Fourth Sunday of the Year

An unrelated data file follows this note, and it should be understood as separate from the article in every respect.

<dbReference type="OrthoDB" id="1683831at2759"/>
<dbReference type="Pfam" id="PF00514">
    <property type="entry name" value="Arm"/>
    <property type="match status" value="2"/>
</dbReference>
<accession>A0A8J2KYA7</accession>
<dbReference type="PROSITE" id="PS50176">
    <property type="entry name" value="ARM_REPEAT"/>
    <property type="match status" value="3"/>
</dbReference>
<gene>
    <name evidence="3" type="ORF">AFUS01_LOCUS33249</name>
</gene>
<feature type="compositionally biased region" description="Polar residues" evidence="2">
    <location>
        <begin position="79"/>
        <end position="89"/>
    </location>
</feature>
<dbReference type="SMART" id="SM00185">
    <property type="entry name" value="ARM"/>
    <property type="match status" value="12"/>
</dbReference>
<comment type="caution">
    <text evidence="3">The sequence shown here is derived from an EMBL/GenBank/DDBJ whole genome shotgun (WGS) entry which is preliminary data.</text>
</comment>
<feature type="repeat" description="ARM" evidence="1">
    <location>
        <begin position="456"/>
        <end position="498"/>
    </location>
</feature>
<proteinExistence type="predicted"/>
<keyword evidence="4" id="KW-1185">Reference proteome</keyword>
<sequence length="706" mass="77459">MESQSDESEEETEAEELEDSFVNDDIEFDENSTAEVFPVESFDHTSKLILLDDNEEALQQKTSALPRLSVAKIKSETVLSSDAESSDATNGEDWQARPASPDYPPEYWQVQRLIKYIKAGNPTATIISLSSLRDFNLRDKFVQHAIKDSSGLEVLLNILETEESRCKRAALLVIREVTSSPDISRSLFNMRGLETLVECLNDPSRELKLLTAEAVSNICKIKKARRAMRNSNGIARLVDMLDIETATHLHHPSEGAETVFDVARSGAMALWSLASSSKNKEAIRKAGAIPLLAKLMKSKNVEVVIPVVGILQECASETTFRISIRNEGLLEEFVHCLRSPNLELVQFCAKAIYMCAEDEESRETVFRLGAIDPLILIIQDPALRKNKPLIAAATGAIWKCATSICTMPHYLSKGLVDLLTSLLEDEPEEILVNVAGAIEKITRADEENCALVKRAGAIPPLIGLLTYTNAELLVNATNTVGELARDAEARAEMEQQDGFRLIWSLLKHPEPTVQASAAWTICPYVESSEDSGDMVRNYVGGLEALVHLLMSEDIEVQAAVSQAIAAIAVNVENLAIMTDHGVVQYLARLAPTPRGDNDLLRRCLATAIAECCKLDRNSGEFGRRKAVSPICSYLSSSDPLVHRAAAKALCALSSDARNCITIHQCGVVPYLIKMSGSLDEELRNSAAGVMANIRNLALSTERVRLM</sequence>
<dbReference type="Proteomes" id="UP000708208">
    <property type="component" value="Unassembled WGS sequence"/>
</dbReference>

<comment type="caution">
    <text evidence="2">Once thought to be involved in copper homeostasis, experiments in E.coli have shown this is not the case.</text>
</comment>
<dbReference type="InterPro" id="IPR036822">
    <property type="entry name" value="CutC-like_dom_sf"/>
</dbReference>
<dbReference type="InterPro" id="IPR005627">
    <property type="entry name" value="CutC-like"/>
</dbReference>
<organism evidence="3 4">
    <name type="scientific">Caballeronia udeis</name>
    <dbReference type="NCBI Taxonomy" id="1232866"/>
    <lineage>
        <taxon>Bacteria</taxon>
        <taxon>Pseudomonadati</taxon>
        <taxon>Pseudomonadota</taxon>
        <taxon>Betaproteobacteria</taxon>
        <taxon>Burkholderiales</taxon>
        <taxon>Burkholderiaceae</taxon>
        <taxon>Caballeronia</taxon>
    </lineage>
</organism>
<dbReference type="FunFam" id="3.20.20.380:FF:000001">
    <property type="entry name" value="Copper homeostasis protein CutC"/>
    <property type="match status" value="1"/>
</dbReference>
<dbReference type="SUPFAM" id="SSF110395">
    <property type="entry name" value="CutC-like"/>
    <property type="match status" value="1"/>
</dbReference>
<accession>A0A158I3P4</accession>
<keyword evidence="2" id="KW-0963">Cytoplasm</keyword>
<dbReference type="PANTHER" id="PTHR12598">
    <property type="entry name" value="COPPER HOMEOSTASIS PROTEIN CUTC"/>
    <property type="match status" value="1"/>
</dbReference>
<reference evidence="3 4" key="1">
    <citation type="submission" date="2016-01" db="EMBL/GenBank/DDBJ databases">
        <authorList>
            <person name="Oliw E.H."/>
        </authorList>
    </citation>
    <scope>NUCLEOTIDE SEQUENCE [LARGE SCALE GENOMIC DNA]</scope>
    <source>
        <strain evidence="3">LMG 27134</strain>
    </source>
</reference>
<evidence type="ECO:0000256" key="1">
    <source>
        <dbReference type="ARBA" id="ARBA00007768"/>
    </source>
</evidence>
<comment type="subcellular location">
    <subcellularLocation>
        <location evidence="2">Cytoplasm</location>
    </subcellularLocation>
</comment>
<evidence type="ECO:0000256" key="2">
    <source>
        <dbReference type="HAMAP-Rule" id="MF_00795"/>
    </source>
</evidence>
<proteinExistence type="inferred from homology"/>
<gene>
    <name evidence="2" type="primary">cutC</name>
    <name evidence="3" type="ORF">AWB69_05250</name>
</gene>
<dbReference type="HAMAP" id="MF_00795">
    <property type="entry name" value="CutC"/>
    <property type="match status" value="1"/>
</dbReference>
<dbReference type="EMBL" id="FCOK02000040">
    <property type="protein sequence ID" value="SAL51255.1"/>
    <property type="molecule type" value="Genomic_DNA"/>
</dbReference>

It is rare for the readings seem to have a common theme. Love is the repeated message. Despite diverse expressions and different demands, it is constant and connected with justice: equity, peace, reconciliation and forgiveness. In Luke, Jesus was jump-started into action. Today’s gospel reading continues from last week with two diametrically opposed scenes in one narrative. The first is good news: Jesus reads the Isaiah scroll at the Nazareth synagogue. He preaches his first sermon and with one short verse announces: ‘Today this scripture has been fulfilled in your hearing.’ The people assume that God’s blessings and liberation is coming their way: that these are exclusively for them.